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Last edited by Clean Up Bot
March 31, 2017 | History

Georgette Heyer

16 August 1902 - 4 July 1974

Georgette Heyer was born on 16 August 1902 in Wimbledon, London, England, UK. She was the eldest child of Sylvia Watkins and George Heyer; her brother George Boris was born four years later, and her brother Frank nine years later. During her childhood, the family lived also in Paris, France, but they returned to England before World War I. During the war, her father served as a requisitions officer for the British Army in France. Encouraged by her father to read, he never forbade her any book. At 17, she began a serial story to amuse her brother Boris, who suffered from a form of haemophilia and was often weak. Her father enjoyed listening to her story and asked her to prepare it for publication. His agent found a publisher for her book, and "The Black Moth" was released in 1921.

In December 1920, she met George Ronald Rougier, a young two years older than her, who studied at the Royal School of Mines to become a mining engineer. They became engaged the spring of 1925, and she had five novels published. Only one month later, her father died of a heart attack, and he left no pension for his family. She assumed financial responsibility for her brothers, aged 19 and 14. On 18 August 1925, Georgette married George Ronald, but two moths later, he was sent to Caucasus Mountains, and she remained at home and continued to write. She released "These Old Shades", during the midst of the UK General Strike of 1926; as a result, the novel received no newspaper coverage, reviews, or advertising. The novel sold 190,000 copies, and she refused for the rest of her life to promote her novels. Her husband was sent to the East African territory of Tanganyika, and she joined him in 1927, they moved to Macedonia in 1928, where she almost died after a dentist improperly administered an anaesthetic. She insisted they return to England before starting a family, and the following year they returned to England.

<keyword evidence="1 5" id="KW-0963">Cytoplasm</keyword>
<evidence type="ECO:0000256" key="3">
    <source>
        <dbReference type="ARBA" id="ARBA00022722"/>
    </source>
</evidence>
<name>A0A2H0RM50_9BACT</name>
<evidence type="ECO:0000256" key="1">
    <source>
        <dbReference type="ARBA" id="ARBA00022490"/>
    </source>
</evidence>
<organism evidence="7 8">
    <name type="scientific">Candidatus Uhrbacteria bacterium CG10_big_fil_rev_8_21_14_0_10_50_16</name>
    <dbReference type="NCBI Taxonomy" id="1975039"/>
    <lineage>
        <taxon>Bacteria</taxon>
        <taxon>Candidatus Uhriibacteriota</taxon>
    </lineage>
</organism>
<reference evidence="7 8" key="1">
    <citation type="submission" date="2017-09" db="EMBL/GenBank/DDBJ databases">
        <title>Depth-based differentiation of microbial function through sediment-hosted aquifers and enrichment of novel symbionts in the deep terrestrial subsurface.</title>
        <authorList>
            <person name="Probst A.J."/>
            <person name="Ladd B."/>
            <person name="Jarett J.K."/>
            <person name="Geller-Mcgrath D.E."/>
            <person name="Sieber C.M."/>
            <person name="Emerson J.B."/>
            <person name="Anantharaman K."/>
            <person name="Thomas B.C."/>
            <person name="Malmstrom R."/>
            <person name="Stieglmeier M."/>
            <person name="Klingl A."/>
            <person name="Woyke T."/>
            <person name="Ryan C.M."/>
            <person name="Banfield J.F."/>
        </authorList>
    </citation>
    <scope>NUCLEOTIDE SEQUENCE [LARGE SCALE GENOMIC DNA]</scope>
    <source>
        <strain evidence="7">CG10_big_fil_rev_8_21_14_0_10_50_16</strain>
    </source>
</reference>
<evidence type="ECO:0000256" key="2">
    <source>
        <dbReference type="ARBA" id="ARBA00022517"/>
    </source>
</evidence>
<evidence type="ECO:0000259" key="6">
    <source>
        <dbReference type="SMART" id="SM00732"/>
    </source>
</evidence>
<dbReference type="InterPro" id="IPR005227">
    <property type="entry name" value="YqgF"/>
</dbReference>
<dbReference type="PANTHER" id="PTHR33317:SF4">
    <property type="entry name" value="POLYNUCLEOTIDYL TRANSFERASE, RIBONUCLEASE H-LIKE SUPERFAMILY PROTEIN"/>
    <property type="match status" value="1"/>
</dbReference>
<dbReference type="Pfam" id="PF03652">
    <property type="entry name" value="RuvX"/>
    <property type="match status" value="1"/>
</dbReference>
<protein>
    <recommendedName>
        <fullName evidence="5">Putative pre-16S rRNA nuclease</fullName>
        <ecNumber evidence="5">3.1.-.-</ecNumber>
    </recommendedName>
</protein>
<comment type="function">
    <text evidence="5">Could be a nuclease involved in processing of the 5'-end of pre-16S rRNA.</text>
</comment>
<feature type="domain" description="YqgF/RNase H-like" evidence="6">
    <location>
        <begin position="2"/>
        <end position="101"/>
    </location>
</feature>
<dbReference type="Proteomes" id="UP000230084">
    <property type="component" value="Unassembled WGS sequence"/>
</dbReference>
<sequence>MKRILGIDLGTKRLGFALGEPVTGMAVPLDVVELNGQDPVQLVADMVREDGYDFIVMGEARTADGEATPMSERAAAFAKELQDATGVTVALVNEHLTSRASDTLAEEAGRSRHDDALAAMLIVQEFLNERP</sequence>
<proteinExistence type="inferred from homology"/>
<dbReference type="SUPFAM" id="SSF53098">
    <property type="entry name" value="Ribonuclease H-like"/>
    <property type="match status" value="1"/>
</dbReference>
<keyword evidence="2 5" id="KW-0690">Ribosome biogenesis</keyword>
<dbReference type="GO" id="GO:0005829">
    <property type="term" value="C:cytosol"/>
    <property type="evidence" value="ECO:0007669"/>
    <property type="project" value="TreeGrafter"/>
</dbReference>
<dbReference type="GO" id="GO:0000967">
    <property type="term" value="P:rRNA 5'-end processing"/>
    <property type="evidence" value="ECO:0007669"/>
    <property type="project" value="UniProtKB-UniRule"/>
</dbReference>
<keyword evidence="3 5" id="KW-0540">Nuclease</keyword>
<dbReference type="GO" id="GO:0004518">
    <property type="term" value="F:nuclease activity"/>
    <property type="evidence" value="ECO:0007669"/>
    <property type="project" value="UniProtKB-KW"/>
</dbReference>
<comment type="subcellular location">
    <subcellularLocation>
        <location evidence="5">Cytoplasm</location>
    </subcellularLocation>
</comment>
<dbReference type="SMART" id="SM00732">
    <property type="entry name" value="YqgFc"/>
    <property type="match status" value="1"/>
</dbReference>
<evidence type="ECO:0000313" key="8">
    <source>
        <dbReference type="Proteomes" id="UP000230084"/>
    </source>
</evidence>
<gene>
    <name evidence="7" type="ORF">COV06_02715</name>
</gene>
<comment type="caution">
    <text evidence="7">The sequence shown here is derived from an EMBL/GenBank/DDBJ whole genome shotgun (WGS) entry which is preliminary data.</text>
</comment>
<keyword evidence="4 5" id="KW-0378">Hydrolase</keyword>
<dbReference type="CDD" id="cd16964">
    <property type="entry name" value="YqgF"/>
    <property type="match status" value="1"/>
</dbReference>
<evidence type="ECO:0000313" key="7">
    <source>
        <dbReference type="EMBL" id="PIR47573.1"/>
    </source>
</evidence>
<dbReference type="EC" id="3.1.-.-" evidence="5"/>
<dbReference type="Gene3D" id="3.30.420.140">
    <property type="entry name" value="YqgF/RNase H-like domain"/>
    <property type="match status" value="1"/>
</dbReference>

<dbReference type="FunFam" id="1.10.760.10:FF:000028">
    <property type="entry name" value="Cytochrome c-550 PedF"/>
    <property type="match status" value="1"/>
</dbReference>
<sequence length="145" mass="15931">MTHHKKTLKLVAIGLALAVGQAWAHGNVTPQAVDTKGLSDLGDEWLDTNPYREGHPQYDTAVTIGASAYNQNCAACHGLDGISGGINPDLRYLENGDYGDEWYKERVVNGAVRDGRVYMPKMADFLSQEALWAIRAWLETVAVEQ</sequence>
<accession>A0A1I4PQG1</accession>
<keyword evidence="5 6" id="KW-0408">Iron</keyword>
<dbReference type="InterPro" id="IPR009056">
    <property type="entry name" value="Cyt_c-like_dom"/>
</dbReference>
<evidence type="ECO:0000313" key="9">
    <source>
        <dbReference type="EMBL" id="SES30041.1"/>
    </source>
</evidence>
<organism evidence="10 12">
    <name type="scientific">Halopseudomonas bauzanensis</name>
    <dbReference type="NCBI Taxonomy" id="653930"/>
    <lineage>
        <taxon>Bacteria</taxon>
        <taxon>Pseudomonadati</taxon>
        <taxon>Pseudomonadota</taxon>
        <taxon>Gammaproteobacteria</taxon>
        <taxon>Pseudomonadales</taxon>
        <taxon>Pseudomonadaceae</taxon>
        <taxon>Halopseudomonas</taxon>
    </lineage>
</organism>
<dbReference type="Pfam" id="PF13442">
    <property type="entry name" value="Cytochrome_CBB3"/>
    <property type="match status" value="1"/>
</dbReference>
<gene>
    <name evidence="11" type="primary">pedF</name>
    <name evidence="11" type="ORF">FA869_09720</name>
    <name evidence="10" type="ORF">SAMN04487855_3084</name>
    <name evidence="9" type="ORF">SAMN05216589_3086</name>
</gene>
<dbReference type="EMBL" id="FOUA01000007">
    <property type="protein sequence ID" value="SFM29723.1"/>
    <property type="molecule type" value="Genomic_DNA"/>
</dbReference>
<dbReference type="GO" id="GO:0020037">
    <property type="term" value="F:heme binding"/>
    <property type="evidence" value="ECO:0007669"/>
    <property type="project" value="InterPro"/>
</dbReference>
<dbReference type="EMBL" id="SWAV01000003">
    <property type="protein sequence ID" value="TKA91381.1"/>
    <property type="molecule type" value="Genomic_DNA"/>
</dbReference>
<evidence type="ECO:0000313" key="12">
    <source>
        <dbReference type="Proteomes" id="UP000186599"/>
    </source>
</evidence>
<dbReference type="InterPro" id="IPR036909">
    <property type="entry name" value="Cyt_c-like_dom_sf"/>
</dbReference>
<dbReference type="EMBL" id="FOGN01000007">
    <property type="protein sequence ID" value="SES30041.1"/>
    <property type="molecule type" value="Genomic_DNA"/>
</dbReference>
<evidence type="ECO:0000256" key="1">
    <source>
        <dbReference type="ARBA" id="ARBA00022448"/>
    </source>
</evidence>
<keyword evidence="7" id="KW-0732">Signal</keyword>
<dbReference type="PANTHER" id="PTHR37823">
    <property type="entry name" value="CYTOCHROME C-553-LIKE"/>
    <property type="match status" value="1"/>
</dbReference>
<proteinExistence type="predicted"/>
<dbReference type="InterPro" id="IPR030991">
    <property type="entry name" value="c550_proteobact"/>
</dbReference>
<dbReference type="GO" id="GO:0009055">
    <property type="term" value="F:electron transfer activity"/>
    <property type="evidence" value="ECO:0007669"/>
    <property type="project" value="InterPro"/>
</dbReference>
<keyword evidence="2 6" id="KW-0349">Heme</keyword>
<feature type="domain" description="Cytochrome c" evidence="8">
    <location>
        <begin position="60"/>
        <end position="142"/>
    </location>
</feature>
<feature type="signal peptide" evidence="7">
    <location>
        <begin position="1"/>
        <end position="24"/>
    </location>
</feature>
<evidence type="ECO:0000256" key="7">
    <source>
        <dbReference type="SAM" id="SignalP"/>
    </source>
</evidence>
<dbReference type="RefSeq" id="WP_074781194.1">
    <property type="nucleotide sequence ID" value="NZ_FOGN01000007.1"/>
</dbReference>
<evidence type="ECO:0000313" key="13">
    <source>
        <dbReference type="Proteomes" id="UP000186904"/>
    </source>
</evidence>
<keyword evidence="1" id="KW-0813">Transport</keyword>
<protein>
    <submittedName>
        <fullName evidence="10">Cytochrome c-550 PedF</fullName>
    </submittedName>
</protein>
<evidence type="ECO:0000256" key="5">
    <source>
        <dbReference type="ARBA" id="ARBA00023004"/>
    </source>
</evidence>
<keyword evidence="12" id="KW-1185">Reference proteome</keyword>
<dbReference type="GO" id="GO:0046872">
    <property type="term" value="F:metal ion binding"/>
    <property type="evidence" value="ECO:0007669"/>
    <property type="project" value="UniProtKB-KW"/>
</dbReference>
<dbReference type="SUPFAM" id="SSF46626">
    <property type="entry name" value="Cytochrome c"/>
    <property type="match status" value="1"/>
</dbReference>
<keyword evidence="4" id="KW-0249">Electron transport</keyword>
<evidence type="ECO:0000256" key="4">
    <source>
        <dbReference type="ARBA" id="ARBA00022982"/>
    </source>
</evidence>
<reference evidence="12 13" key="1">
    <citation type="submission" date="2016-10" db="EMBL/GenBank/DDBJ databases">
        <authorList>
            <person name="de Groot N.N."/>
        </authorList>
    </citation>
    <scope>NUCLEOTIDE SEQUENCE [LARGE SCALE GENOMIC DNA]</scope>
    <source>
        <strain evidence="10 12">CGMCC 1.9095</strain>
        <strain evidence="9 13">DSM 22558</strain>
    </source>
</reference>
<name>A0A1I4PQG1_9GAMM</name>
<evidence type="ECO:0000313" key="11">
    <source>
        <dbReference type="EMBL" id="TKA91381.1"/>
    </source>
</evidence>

In England, her husband started diferent business, but she was always the primary breadwinner. They had a son, Richard, and she continued to care for her brothers and mother. During the World War II, her husband and brothers served in the army, and to earn more money, she reviewed books for Heinemann. To minimize her tax liability, she formed a limited liability company, that paid salaries for her and her family. The tax inspectors discovered financial problems with the company, which she finally sold. She wrote principally historical romance novels and some detective novels. She essentially established the historical sub-genre of Regency romance, inspired by Jane Austen's work. Unlike Austen, who wrote about and for the times in which she lived, she was forced to include copious information about the period so that her readers would understand the setting. To ensure accuracy, she collected reference works and kept detailed notes on all aspects of Regency life, becoming an expert. Her successful regency novels were imitated by many authors like Barbara Cartland, and in some cases were allegedly plagiarized, but she chose not to file lawsuits. She continued writing until her death by lung cancer on 4 July 1974; her novel My Lord John, the first and only book of the Lancaster Trilogy, was published posthumously.

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History Created April 1, 2008 · 16 revisions Download catalog record: RDF / JSON

March 31, 2017 Edited by Clean Up Bot add VIAF and wikidata ID
October 13, 2014 Edited by CGN Update photos
October 13, 2014 Edited by CGN Added new photo
October 13, 2014 Edited by CGN Update photos
April 1, 2008 Created by an anonymous user initial import